• Henry Frederick Thynne, 3rd Marquess of Bath (1797 – 24 June 1837)
  • Reverend Lord John Thynne (1798–1881), Canon of Westminster Abbey, of Haynes Park, Bedfordshire. He married Anne Beresford and had issue. He inherited the manors of Haynes, Bedfordshire and Kilkhampton, Cornwall, from his uncle John Thynne, 3rd Baron Carteret, last Baron Carteret. His monument and effigy sculpted by Henry Armstead (1828 – 1905), survive in Westminster Abbey.
  • Lady Louisa Thynne (25 Mar 1801–1859), married Henry Lascelles, 3rd Earl of Harewood and had issue.
  • Lord William Thynne (1802–1890), married Belinda Brumel.
  • Lord Francis Thynne (1805–1821)
  • Lord Edward Thynne (1807–1884), married first Elizabeth Mellish and second Cecilia Anne Mary Gore, by whom he had issue.
  • Lord George Thynne (1808-19 Jun 1832)
  • Lady Charlotte Anne Thynne (1811–1895), married Walter Montagu Douglas Scott, 5th Duke of Buccleuch and had issue.
  • Reverend Lord Charles Thynne (1813–1894), married Harriet Bagot and had issue, including a daughter who married the 4th Earl of Kenmare.

Lord Bath died in 1837, aged 72, and was buried at his home, Longleat House.

Read Full Post »

Regency Personalities Series
In my attempts to provide us with the details of the Regency, today I continue with one of the many period notables.

Thomas Thynne 1st Marquess of Bath
13 September 1734 – 19 November 1796

PastedGraphic1-2015-03-14-06-00.png

Thomas Thynne

Thomas Thynne 1st Marquess of Bath was the elder son of Thomas Thynne, 2nd Viscount Weymouth (1710—1751), and the great-grandnephew of Thomas Thynne (c. 1640–1714), who was created Baron Thynne and Viscount Weymouth in 1682.

His mother was Louisa (d. 1736), daughter of John Carteret, 1st Earl Granville, and a descendant of the family of Granville who held the earldom of Bath from 1661 to 1711. The Thynnes are descended from Sir John Thynne, the builder of Longleat, the splendid seat of the family in Wiltshire. Sir John owed his wealth and position to the favour of his master, the protector Somerset; he was comptroller of the household of the Lady Elizabeth, and was a person of some importance after that princess became queen. Another famous member of this family was Thomas Thynne (1648–1682), called on account of his wealth “Tom of Ten Thousand.” He is celebrated by Dryden as Issachar in Absalom and Achitophel, and was murdered in London by some Swedes in February 1682.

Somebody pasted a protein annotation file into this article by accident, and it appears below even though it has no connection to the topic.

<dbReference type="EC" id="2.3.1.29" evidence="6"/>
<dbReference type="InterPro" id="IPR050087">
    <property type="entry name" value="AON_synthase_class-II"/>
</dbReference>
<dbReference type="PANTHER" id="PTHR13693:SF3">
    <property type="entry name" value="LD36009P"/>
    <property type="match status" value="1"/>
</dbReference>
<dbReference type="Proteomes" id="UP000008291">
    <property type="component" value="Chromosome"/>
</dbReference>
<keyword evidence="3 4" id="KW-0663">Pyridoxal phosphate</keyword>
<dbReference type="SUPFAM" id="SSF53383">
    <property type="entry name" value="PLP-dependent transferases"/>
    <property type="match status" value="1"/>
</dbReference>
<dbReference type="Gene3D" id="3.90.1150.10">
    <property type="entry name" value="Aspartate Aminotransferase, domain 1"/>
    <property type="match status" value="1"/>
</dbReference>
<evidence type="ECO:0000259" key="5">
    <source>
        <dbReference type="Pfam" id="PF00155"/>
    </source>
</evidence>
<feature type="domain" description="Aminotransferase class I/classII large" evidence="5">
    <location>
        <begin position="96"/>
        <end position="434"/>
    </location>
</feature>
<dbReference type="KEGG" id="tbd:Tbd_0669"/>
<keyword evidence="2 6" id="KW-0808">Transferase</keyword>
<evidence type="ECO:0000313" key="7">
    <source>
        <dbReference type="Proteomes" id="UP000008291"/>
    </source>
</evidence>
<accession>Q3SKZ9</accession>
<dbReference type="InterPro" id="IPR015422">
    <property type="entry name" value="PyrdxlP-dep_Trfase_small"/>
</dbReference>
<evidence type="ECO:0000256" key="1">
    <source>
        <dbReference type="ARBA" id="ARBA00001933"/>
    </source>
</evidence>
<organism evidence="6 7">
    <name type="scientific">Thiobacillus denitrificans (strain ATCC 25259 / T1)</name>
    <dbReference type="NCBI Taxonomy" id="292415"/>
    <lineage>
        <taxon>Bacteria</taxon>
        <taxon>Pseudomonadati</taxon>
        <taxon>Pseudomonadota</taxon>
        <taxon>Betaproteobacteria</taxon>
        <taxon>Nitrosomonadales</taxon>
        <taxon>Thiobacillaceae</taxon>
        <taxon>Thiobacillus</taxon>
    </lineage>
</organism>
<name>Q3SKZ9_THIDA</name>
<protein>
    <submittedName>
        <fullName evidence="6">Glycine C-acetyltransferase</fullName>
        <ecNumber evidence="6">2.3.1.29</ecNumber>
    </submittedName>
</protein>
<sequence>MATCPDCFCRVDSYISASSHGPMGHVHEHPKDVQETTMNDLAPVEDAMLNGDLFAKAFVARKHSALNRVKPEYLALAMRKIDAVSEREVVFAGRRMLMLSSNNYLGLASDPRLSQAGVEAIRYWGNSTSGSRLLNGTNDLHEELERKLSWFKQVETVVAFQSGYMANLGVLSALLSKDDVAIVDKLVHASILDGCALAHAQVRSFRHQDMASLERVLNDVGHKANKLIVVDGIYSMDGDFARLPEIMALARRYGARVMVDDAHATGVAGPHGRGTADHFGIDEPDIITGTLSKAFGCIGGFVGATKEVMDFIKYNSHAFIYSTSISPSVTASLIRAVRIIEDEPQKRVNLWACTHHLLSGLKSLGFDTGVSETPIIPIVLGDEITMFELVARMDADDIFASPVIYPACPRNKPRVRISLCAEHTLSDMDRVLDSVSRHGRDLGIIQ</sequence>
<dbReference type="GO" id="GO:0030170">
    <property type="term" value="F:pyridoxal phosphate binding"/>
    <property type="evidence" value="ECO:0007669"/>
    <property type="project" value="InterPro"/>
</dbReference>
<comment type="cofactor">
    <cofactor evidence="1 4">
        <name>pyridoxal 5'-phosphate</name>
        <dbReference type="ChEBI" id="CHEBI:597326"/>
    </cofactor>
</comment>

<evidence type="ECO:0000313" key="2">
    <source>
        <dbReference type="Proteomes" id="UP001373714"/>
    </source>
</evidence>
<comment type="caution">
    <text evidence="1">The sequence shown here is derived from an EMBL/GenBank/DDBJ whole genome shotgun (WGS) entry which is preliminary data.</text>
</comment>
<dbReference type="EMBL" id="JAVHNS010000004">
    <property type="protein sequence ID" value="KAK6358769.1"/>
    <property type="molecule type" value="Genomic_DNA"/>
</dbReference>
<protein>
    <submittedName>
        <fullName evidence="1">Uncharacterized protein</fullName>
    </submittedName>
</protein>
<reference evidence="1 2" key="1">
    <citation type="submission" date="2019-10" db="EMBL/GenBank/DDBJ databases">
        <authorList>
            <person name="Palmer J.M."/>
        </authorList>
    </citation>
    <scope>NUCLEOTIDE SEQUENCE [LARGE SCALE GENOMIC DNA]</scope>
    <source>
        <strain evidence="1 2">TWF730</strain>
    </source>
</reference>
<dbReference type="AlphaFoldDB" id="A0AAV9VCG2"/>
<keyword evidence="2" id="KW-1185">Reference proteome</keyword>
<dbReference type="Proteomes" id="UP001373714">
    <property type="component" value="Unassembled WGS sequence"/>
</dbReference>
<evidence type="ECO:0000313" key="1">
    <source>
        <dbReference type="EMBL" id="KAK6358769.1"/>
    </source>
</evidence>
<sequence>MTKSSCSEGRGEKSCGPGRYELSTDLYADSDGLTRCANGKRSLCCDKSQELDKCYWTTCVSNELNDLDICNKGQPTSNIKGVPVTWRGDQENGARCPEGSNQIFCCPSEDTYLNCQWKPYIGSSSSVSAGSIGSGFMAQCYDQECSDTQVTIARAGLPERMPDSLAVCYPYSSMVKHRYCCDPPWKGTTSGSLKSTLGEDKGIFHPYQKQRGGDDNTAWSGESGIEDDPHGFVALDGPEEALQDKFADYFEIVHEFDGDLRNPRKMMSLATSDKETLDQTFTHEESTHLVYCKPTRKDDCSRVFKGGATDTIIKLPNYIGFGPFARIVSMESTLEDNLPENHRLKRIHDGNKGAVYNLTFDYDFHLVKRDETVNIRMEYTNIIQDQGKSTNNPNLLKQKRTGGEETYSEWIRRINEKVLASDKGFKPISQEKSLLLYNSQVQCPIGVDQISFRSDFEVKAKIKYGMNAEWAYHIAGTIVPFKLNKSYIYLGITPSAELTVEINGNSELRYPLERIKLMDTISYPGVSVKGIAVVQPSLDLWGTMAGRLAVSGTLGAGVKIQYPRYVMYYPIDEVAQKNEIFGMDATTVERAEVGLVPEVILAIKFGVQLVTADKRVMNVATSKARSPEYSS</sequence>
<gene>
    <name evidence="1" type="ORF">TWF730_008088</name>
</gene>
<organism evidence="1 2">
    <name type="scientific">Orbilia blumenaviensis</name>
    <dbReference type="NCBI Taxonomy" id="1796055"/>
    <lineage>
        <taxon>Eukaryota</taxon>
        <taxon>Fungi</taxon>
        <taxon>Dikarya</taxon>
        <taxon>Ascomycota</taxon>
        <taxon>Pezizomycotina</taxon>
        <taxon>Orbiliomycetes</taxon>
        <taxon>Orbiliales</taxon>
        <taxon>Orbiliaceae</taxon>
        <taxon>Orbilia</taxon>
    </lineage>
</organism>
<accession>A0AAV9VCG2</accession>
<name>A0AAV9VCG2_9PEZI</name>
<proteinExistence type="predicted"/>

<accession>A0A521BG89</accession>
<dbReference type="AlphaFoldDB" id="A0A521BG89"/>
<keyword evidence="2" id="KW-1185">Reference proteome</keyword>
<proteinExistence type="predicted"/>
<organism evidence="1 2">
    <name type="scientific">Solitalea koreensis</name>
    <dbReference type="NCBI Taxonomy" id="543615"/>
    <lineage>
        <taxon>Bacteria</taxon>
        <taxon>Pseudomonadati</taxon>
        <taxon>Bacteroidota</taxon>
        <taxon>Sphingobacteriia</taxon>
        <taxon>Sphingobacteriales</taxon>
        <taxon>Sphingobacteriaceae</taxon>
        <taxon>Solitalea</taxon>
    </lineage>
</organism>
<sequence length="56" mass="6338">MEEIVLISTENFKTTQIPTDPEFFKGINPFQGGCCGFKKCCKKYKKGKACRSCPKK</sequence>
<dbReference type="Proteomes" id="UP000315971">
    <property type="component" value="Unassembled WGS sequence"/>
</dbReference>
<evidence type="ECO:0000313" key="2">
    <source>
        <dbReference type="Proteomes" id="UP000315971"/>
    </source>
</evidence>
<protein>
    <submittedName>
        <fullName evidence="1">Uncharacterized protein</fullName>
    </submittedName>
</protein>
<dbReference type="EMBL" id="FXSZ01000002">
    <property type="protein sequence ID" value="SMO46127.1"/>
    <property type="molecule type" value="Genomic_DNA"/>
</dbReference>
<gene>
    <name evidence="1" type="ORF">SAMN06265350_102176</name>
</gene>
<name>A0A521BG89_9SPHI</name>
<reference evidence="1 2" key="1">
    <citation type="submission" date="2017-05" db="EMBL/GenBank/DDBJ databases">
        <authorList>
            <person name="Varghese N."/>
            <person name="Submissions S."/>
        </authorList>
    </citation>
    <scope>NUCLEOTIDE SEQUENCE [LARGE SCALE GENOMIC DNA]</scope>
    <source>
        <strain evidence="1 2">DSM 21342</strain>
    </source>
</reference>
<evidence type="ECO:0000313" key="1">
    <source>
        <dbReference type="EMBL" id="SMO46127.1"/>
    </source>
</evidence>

Born on 13 September 1734, Thomas Thynne succeeded his father as 3rd Viscount Weymouth in January 1751 and was Lord Lieutenant of Ireland for a short time during 1765, although he never visited that country. Having, however, become prominent in British politics, he was appointed Secretary of State for the Northern Department in January 1768; he acted with great promptitude during the unrest caused by John Wilkes and the Middlesex election of 1768. He was then attacked and libeled by Wilkes, who was consequently expelled from the House of Commons.

Before the close of 1768 he was transferred from the northern to the southern department, but he resigned in December 1770 in the midst of the dispute with Spain over the possession of the Falkland Islands.

In November 1775 Weymouth returned to his former office of secretary for the southern department, undertaking in addition the duties attached to the northern department for a few months in 1779, but he resigned both positions in the autumn of that year.

In 1789 he was created Marquess of Bath. He died in November 1796. Weymouth was a man of considerable ability, especially as a speaker. According to more modern standards, his habits were very coarse, resembling those of his friend and frequent companion Charles James Fox. Horace Walpole refers frequently to his idleness and his drunkenness, and in early life at least “his great fortune he had damaged: by such profuse play, that his house was often full of bailiffs.” He married Elizabeth (died 1825), daughter of William Bentinck, 2nd Duke of Portland, by whom he had three sons and three daughters.

He was High Steward of the Royal Town of Sutton Coldfield from 1781 until his death.

Read Full Post »